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Skippy (#) (-1976), 40-foot cabin cruiser was caught in a northeaster at Prisoners' Harbor on November 28, 1976. The vessel was lost.

“ ...The four people on board the Skippyhad a leisurely barbeque and turned in early Saturday evening. Around midnight a feared Santana wind swept across the Channel from the northeast. Like hundreds of other boats at the Islands for the weekend, the Skippy was caught unprepared by the sudden 50 knot winds. Richard Box, on board the Skippy, said, "The wind was incredible. Waves were throwing us in all directions. Even then several boats were on the rocks." A nearby sailboat, with two couples and a dog on board lost its anchor in the blow and swung about into the Skippy. To save themselves, the frightened sailboat crew clung to the "Skippy for protection. Box upset with the situation said, "They were grinding us to pieces. I yelled at their skipper to pull off our bow, but he refused. He was using us for an anchor." Fearing for the safety of his own crew and boat, Box tore off the boat's heavy VHF antennae, and with a few select maritime paths, started hitting the sailboat's skipper over the head with it when the sailboat veered near him. Unfortunately the Skippy had been damaged badly by the hammering of the sailboat and was taking in water. Box called the Coast Guard for assistance when he realized the extent of the damage. Finally, the sailboat crew pulled away from the Skippy. No sooner had the Coast Guard arrived and had taken the four aboard the cutter, the boat started sinking and was abandoned. The Coast Guard commander refused to tow the boat...” [Wheeler & Kallman. Shipwrecks, Smugglers and Maritime Mysteries (1986).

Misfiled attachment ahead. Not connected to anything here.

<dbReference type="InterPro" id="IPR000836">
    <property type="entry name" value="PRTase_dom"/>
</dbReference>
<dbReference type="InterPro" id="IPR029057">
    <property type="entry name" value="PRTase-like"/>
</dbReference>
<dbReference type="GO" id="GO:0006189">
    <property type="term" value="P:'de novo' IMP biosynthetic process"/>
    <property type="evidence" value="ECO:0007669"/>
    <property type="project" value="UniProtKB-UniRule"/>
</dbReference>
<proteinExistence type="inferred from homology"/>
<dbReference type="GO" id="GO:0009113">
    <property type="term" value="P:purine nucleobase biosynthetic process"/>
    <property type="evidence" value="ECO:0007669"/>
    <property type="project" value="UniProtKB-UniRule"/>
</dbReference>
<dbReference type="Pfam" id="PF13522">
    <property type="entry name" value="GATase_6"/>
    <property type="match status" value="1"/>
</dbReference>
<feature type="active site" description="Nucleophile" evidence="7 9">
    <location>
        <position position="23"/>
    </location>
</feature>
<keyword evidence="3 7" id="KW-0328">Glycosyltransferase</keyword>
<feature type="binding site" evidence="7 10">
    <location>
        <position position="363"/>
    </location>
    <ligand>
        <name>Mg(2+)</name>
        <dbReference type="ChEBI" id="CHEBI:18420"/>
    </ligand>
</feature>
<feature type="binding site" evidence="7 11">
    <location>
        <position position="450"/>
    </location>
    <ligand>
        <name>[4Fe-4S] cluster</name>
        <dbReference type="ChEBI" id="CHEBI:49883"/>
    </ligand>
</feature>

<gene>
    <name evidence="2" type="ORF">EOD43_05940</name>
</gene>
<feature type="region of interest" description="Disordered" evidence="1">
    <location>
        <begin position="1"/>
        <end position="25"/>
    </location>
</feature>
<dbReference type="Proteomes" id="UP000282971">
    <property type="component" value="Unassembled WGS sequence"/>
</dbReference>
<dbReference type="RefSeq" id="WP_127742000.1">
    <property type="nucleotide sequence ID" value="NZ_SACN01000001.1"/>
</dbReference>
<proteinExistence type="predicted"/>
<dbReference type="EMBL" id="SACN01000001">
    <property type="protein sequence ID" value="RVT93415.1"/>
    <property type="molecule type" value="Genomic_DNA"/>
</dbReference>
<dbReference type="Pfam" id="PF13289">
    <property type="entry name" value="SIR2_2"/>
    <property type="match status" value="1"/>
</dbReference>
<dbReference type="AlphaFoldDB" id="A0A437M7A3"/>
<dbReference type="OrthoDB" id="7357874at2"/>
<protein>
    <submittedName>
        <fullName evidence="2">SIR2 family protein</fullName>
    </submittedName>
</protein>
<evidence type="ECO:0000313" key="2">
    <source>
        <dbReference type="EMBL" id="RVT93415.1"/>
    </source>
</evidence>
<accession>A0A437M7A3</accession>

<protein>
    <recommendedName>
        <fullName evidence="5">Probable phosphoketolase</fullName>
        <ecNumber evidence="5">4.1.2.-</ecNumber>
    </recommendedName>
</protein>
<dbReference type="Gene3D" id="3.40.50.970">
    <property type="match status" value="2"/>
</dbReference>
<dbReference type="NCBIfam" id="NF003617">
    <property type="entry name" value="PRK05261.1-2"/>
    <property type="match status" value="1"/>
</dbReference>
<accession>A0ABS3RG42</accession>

In the News~

November 28, 1976 [San Bernardino Sun]: “...In the rescues by the Coast Guard off the wind-blown Southern California coast, two people were taken from their grounded pleasure boat on Santa Cruz Island to a hospital near Pt. Mugu, but there was no immediate word on whether they were injured seriously.”